Primitive camping and working on offshore islands are required. At each island, a cabin or wall tent serves as the base of field operations, and field team members sleep in their own tents. Island field stations have limited electricity (solar panels power research needs), propane stoves, composting toilets, and no running water (rainwater is collected for washing; drinking water is brought from the mainland). Communications with the mainland are via cell or VOIP phone, depending on location, with VHF radios as back-up. Island field teams are comprised of 2 to 6 people (depending on island and time of year) and led by the Island Supervisor. All field team members participate in seabird research and camp maintenance duties. For the welfare of the birds, our field work is highly weather-dependent. The work week may stretch across seven days. Days can be long and weekend work may be required.

Island work schedule and daily duties are determined by the Island Supervisor, following established work plans and procedures. Daily schedules will vary based on weather (no entry into the seabird colony is permitted during inclement weather to protect the nesting terns) and time of the nesting season (when tern chicks are fully feathered, entry into the colony is less restrictive). Daily activities may include the following: island-wide morning bird count at 0600 hours; collection of weather data three times per day; one to two 3-hour “stints” in the observation blinds for data collection; seabird trapping and banding; productivity monitoring; trail maintenance; invasive plant removal; computer data entry; daily journal log entries; and maintenance of camp facilities.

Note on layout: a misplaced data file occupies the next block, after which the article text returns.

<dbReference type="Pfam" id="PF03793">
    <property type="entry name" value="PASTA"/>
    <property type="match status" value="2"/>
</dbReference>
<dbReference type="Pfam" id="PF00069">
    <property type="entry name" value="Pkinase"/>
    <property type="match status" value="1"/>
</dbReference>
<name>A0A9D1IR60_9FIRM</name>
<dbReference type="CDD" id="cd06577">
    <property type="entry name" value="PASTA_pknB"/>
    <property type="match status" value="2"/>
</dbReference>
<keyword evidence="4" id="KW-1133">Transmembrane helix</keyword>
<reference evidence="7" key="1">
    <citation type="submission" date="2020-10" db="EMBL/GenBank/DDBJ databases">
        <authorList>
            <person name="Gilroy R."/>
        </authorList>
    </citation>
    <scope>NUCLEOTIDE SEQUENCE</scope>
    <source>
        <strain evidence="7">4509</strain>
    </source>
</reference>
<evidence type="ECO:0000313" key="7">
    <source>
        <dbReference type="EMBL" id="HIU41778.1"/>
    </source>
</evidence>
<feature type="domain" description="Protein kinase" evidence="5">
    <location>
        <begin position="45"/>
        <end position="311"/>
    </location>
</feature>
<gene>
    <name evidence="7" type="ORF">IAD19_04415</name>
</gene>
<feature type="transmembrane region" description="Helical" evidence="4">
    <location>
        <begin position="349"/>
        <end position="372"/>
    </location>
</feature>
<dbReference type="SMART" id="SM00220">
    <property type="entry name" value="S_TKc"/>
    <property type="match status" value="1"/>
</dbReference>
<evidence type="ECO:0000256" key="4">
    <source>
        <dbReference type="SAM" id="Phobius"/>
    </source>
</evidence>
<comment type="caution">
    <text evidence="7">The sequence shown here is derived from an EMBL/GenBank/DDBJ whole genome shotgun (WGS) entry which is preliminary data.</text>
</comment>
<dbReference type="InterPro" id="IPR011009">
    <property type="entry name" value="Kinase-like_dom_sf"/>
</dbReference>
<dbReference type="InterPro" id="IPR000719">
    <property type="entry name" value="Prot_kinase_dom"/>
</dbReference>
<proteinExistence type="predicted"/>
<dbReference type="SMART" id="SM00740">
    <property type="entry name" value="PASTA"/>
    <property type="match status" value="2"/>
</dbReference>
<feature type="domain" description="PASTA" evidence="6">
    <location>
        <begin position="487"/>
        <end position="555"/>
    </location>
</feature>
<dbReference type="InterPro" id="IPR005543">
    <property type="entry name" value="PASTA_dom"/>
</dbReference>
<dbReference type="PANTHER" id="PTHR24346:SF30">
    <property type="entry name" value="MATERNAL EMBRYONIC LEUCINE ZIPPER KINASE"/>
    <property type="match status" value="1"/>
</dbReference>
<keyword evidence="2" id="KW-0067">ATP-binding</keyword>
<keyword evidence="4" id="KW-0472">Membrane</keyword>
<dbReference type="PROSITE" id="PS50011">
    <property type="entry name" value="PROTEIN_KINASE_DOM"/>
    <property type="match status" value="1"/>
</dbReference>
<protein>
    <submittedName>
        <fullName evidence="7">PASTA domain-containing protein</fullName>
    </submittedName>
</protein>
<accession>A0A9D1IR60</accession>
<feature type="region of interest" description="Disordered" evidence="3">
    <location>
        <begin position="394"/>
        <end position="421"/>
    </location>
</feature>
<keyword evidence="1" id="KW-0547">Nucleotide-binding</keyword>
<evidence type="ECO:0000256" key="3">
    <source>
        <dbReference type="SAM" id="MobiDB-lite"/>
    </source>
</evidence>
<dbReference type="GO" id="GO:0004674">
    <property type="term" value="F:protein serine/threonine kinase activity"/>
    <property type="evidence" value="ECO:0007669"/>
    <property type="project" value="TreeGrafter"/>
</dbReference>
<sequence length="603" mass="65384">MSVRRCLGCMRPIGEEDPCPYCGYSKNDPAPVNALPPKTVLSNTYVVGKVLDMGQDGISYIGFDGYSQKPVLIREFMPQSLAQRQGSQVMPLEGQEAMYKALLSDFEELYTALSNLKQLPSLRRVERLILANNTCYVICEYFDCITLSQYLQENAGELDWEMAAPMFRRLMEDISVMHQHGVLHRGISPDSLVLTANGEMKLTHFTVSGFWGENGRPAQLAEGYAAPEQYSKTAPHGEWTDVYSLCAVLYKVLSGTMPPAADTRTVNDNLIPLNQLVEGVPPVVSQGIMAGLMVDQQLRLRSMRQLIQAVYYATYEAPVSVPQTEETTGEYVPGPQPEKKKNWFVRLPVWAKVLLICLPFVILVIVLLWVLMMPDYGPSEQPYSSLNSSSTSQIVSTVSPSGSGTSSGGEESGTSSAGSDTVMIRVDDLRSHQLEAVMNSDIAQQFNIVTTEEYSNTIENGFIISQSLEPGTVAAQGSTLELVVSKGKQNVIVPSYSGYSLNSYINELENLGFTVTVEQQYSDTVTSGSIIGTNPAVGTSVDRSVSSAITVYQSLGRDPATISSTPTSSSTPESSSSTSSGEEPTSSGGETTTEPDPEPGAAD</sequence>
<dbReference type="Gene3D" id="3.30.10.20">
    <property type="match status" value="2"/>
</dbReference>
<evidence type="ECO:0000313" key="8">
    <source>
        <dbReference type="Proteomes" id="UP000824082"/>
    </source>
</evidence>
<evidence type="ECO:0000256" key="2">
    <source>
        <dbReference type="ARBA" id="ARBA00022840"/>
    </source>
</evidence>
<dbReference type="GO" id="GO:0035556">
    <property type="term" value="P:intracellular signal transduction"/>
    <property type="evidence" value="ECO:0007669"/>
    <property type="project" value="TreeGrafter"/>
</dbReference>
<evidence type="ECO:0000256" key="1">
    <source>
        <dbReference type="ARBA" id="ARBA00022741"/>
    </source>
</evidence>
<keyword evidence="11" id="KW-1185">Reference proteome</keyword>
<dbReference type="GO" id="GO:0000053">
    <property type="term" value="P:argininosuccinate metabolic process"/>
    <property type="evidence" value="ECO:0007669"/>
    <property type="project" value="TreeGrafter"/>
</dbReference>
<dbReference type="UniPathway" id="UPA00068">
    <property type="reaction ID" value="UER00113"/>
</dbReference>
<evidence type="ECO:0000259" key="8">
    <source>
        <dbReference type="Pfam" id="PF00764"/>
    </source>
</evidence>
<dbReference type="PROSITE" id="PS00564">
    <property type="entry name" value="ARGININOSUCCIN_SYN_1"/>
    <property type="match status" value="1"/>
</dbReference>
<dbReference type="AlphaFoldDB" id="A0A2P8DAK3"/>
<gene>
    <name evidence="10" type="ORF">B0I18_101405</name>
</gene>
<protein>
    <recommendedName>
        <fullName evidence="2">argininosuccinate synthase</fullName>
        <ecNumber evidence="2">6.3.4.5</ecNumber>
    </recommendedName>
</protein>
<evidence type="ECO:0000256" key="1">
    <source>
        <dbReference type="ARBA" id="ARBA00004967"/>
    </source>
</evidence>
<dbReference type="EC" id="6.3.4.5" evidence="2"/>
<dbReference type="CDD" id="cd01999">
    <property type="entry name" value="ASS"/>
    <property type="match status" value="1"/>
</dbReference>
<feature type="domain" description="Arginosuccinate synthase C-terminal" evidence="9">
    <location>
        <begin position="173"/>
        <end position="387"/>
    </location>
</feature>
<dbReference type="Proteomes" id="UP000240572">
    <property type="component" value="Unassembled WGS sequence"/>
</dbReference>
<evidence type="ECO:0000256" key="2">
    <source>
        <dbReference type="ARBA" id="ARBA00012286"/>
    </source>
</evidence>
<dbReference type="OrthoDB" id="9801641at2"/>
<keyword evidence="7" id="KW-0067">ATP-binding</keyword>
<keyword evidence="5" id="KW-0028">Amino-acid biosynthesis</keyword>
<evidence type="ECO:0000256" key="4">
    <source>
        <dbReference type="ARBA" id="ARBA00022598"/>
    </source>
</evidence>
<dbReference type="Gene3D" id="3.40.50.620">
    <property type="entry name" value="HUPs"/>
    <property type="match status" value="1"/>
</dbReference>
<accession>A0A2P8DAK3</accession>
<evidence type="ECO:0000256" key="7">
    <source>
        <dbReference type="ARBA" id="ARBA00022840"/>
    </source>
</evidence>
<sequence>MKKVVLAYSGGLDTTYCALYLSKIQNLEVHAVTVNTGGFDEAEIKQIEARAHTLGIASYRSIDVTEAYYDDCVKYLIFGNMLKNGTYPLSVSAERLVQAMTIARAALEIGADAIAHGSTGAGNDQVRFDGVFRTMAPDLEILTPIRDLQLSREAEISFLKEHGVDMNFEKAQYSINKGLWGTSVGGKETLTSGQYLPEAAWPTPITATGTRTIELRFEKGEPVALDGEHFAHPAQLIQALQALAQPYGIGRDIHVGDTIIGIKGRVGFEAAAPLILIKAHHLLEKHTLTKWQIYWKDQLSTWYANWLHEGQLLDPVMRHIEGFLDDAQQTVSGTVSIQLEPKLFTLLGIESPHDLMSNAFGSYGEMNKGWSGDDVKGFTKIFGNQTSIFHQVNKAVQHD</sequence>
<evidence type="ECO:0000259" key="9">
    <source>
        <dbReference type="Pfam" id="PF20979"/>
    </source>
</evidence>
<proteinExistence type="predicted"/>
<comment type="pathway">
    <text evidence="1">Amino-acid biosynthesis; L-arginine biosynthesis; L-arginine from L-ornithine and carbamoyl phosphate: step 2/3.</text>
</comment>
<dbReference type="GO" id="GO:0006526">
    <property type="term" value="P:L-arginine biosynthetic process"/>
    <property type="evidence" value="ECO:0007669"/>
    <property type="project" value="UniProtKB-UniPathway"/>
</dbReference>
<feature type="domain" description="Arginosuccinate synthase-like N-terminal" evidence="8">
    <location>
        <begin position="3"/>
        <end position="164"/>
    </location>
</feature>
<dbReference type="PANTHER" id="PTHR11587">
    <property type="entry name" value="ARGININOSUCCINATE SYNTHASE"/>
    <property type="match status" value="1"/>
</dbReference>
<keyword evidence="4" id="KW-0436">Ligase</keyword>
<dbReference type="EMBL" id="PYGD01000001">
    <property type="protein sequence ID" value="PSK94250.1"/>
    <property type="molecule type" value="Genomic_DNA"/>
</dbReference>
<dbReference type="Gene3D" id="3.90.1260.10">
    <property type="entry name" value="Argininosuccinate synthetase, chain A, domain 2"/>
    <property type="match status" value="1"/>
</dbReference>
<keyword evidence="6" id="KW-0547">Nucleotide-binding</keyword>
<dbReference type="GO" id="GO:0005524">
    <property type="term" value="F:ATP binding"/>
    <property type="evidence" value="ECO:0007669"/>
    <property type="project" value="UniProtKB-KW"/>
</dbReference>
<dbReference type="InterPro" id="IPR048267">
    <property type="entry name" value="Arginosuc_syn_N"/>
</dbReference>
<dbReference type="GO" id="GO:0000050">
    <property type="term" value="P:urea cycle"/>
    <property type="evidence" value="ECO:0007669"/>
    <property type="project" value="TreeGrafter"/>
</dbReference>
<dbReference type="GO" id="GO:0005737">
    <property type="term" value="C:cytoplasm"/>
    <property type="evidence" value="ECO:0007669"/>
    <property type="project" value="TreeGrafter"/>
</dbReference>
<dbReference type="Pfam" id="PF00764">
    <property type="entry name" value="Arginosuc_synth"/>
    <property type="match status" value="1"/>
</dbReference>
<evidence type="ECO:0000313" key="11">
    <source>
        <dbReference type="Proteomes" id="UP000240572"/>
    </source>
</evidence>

Island Supervisors will spend the entire field season living on island. Supervisors working on inshore islands (3 of the 7 islands) will have the ability to go ashore (about every 1-2 weeks) to procure food and supplies for the field station. Inshore Island Supervisors must possess a valid driver’s license, and a personal vehicle is desirable. On offshore islands, food and supplies will be delivered approximately every two weeks, and supervisors are responsible for submitting a grocery/supply list prior to scheduled deliveries.